Prove that f (x) has no repeated factors if and only if f (x) and f 0 (x)

are relatively prime.

25. Let F be a field. Show that F [x] is never a field.

26. Let R be an integral domain. Prove that R[x1 , . . . , xn ] is an integral domain.

27. Let R be a commutative ring with identity. Show that R[x] has a subring R0

isomorphic to R.

28. Let p(x) and q(x) be polynomials in R[x], where R is a commutative ring

with identity. Prove that deg(p(x) + q(x)) ≤ max(deg p(x), deg q(x)).

Equations

1. Solve the general quadratic equation

ax2 + bx + c = 0

to obtain √

−b ± b2 − 4ac

x= .

2a

The discriminant of the quadratic equation ∆ = b2 − 4ac determines the

nature of the solutions of the equation. If ∆ > 0, the equation has two distinct

real solutions. If ∆ = 0, the equation has a single repeated real root. If ∆ < 0,

there are two distinct imaginary solutions.

2. Show that any cubic equation of the form

x3 + bx2 + cx + d = 0

can be reduced to the form y 3 + py + q = 0 by making the substitution

x = y − b/3.

280 CHAPTER 17 POLYNOMIALS

√

−1 + i 3

ω=

2 √

−1 − i 3

ω2 =

2

ω 3 = 1.

p

y=z−

3z

for y in the equation y 3 + py + q = 0 and obtain two solutions A and B for z 3 .

5. Show√that the product of the solutions obtained in (4) is −p3 /27, deducing

that 3 AB = −p/3.

6. Prove that the possible solutions for z in (4) are given by

√ √ √ √ √ √

A, ω A, ω 2 A, B, ω B, ω 2 B

3 3 3 3 3 3

and use this result to show that the three possible solutions for y are

s r s r

3 q p3 q 2 q p3 q2

i 2i 3

ω − + + +ω − − + ,

2 27 4 2 27 4

where i = 0, 1, 2.

7. The discriminant of the cubic equation is

p3 q2

∆= + .

27 4

Show that y 3 + py + q = 0

(a) has three real roots, at least two of which are equal, if ∆ = 0.

(b) has one real root and two conjugate imaginary roots if ∆ > 0.

(c) has three distinct real roots if ∆ < 0.

8. Solve the following cubic equations.

(b) x3 − 3x + 5 = 0 (d) x3 + x + 3 = 0

x4 + ax3 + bx2 + cx + d = 0

can be reduced to

y 4 + py 2 + qy + r = 0

by using the substitution x = y − a/4.

EXERCISES 281

2 1 2 1 2

y + z = (z − p)y − qy + z −r .

2 4

11. Show that the right-hand side of (10) can be put in the form (my + k)2 if and

only if

2 1 2

q − 4(z − p) z − r = 0.

4

z 3 − pz 2 − 4rz + (4pr − q 2 ) = 0.

Solving the resolvent cubic equation, put the equation found in (10) in the

form 2

1

y2 + z = (my + k)2

2

to obtain the solution of the quartic equation.

13. Use this method to solve the following quartic equations.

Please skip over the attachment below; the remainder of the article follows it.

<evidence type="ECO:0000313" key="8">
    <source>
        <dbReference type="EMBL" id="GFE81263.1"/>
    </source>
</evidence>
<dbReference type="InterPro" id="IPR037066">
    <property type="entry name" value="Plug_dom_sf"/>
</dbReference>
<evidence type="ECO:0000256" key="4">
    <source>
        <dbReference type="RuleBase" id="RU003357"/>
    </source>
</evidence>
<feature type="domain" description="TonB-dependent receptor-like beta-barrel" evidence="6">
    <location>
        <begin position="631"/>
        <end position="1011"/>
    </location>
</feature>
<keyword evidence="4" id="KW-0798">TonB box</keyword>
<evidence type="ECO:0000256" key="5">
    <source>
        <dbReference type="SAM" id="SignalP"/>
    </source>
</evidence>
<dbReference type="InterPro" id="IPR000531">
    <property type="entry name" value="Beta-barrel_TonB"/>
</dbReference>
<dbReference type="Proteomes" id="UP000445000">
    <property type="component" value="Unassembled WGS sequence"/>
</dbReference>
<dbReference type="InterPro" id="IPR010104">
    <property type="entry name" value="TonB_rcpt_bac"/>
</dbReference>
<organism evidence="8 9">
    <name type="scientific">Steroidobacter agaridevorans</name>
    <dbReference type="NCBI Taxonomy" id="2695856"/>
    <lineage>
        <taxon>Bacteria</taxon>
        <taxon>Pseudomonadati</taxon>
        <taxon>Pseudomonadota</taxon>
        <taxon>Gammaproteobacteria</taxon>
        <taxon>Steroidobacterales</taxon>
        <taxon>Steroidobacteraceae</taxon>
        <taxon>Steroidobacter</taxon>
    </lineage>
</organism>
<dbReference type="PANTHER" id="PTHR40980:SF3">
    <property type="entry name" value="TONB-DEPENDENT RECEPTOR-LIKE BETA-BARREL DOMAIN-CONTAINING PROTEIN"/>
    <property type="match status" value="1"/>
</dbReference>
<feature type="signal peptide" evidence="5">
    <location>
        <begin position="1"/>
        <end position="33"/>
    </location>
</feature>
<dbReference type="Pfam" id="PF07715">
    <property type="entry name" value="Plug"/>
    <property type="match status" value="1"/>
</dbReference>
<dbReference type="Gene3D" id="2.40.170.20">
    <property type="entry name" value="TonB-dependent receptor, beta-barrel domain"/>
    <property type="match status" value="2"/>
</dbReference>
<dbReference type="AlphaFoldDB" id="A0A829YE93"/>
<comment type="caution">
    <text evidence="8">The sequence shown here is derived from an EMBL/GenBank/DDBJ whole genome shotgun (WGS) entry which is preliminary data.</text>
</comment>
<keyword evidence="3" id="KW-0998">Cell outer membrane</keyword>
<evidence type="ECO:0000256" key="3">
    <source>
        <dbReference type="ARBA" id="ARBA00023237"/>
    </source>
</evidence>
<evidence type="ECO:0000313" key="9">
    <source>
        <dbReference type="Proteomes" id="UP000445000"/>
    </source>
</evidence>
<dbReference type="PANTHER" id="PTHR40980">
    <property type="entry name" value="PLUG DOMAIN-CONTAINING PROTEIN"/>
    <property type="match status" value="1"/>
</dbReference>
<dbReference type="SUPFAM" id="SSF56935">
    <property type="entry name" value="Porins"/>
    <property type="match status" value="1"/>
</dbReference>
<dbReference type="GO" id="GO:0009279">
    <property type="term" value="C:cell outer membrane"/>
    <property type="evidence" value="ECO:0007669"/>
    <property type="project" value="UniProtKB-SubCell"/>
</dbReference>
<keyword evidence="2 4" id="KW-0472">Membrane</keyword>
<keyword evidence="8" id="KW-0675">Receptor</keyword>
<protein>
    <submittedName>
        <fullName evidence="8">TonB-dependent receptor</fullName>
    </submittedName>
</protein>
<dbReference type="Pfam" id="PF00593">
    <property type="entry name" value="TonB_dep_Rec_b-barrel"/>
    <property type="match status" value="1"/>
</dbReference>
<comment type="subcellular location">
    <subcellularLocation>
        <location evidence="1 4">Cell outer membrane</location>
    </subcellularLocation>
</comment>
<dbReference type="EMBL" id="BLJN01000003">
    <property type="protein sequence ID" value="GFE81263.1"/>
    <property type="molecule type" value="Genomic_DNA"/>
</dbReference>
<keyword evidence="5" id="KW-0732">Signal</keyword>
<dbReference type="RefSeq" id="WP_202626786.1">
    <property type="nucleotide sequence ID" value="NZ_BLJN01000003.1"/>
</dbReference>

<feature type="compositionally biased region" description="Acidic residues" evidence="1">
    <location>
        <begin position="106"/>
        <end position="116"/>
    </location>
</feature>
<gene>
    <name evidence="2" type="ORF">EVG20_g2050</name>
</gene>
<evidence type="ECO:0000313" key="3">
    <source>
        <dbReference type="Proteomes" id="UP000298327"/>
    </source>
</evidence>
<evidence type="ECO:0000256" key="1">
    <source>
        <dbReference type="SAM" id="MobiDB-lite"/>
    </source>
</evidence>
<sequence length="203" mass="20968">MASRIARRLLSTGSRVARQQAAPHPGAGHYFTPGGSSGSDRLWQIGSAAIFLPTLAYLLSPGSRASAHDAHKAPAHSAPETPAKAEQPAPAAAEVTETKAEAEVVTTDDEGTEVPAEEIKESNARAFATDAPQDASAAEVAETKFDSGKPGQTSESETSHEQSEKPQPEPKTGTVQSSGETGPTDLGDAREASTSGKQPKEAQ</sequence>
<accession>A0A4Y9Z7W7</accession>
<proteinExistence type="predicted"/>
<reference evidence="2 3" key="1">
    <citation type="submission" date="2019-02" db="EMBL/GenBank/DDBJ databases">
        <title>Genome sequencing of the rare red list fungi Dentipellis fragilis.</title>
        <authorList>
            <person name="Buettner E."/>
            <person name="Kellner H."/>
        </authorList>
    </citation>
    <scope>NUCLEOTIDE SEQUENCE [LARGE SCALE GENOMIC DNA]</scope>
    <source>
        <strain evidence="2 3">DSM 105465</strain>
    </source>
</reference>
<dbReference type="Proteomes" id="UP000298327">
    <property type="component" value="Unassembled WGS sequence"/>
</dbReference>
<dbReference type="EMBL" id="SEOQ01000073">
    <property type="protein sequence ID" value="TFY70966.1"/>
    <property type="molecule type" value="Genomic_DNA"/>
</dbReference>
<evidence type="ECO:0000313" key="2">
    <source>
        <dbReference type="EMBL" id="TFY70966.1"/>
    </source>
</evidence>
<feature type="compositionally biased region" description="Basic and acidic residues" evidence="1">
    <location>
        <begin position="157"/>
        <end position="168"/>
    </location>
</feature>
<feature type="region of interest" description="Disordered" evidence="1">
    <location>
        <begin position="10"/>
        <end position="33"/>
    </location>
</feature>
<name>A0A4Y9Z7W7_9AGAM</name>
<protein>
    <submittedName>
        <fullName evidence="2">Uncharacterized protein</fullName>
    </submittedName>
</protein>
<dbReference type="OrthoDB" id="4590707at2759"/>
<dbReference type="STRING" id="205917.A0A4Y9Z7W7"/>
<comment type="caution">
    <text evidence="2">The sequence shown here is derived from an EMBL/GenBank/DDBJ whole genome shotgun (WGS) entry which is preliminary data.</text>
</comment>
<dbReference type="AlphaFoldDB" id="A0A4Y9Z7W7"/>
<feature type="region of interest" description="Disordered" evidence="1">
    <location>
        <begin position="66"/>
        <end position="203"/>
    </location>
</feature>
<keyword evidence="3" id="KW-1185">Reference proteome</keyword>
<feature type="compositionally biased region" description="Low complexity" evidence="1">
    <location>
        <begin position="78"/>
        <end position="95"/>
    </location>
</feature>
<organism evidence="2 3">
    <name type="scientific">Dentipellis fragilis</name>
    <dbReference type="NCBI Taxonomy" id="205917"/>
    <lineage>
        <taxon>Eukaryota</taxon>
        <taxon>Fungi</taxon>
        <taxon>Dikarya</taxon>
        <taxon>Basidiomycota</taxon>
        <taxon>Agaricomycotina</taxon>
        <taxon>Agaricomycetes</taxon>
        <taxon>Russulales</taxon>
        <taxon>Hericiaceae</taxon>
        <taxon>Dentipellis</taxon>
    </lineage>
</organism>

(b) x4 + x3 − 7x2 − x + 6 = 0 (d) x4 − 4x3 + 3x2 − 5x + 2 = 0

18

Integral Domains

One of the most important rings we study is the ring of integers. It was

our first example of an algebraic structure: the first polynomial ring that

we examined was Z[x]. We also know that the integers sit naturally inside

the field of rational numbers, Q. The ring of integers is the model for all

integral domains. In this chapter we will examine integral domains in general,

answering questions about the ideal structure of integral domains, polynomial

rings over integral domains, and whether or not an integral domain can be

embedded in a field.

Every field is also an integral domain; however, there are many integral

domains that are not fields. For example, the integers Z are an integral

domain but not a field. A question that naturally arises is how we might

associate an integral domain with a field. There is a natural way to construct

the rationals Q from the integers: the rationals can be represented as formal

quotients of two integers. The rational numbers are certainly a field. In fact,

it can be shown that the rationals are the smallest field that contains the

integers. Given an integral domain D, our question now becomes how to

construct a smallest field F containing D. We will do this in the same way

as we constructed the rationals from the integers.

An element p/q ∈ Q is the quotient of two integers p and q; however,

different pairs of integers can represent the same rational number. For

instance, 1/2 = 2/4 = 3/6. We know that

a c

=

b d

if and only if ad = bc. A more formal way of considering this problem is

to examine fractions in terms of equivalence relations. We can think of

282

18.1 FIELDS OF FRACTIONS 283

as (p, q). For instance, (3, 7) would represent the fraction 3/7. However,

there are problems if we consider all possible pairs in Z × Z. There is no

fraction 5/0 corresponding to the pair (5, 0). Also, the pairs (3, 6) and (2, 4)